1.  Social outcasts who don't know who Tom Brady is.
2.  Mushed brained kids who watch the super bowl but don't get enough sleep.

That's one day a year. Also, DST would not change either the Super Bowl time or the school starting time, nor would shifting every time zone by one hour.
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renegade

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Re: Fixing the US's time zones
« Reply #79 on: November 05, 2019, 02:07:36 PM »

When we run into another dzlsabe-type thread, should we start talking about DST to force a lock?
We are already there.  This is another thread that should have been locked an hour ago.   :sombrero:
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webny99

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Re: Fixing the US's time zones
« Reply #80 on: November 05, 2019, 02:13:39 PM »

[quote author=tradephoric In this country our kids are destined to fall into two categories...

1.  Social outcasts who don't know who Tom Brady is.
2.  Mushed brained kids who watch the super bowl but don't get enough sleep.

I'm not a kid anymore... but when I was, I didn't fall into either of those categories, because I knew who Tom Brady was, but didn't watch the Super Bowl. I very well could  have been lacking sleep, but for different reasons.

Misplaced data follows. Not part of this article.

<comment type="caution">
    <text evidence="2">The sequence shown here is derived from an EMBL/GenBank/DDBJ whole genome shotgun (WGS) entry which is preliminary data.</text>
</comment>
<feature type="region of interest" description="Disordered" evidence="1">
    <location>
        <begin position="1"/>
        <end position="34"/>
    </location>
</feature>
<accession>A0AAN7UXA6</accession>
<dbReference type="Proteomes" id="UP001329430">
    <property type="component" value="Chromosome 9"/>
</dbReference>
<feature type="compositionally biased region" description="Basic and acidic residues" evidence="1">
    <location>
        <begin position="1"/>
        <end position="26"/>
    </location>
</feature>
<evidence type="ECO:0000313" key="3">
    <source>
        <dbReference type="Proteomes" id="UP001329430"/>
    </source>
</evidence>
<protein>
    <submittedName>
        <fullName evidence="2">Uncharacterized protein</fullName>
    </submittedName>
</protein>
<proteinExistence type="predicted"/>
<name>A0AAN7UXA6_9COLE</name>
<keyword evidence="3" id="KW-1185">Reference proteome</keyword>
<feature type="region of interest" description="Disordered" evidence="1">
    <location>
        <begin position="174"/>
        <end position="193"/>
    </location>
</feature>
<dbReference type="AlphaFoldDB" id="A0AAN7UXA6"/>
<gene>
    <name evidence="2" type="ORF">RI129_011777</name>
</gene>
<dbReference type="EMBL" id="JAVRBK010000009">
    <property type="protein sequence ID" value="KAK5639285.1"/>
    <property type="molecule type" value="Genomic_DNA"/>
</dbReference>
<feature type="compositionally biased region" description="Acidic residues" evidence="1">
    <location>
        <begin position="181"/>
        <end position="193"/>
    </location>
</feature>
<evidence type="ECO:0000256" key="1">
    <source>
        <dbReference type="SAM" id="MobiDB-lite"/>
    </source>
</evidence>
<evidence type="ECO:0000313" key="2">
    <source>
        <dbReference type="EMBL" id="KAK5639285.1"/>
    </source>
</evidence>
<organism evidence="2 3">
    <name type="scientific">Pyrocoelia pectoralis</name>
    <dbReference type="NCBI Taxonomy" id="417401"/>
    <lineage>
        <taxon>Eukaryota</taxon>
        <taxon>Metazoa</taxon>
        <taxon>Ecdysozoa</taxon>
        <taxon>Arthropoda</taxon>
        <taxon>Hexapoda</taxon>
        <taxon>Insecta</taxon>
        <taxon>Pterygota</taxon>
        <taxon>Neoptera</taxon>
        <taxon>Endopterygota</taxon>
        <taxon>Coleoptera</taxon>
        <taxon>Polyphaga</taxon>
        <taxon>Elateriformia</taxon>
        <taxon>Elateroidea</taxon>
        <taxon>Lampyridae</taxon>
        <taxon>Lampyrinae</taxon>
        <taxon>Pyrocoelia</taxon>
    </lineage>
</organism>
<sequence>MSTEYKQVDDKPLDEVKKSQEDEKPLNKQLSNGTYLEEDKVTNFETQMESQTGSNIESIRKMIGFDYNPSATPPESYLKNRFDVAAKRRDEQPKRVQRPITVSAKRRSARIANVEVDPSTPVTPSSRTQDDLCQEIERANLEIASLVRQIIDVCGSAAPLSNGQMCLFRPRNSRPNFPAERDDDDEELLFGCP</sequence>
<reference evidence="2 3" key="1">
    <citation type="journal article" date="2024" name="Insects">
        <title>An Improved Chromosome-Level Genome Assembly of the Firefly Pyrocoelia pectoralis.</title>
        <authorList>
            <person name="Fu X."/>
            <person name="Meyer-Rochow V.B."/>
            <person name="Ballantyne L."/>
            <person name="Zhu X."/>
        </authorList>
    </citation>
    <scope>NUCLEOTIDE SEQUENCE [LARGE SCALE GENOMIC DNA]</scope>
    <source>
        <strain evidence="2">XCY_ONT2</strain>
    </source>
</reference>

However, I don't think the Super Bowl is of any relevance to this discussion. Saying we should go to permanent DST because of the Super Bowl is like saying the Thruway should be widened for Bills games, except 8 times more ridiculous*. There are many powerful and convincing arguments for making changes to DST, but the first Sunday in February is not one of them. Not even close.


*There are 8 Bills games per year, and only Super Bowl.
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kalvado

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Re: Fixing the US's time zones
« Reply #81 on: November 05, 2019, 02:21:24 PM »

(Edited to add: the above may have answered part of michravera's inquiry as to where it isn't possible to have pre-7:30 sunrise AND post-4:30 sunset. Not quite possible here, as we have 8:59 of daylight on the winter solstice! Interestingly, Syracuse has almost exactly your requirement (7:30 sunrise, 4:30 sunset). So, depending on your theory, Syracuse should either be the midpoint or the western boundary of EST. I'd prefer midpoint!)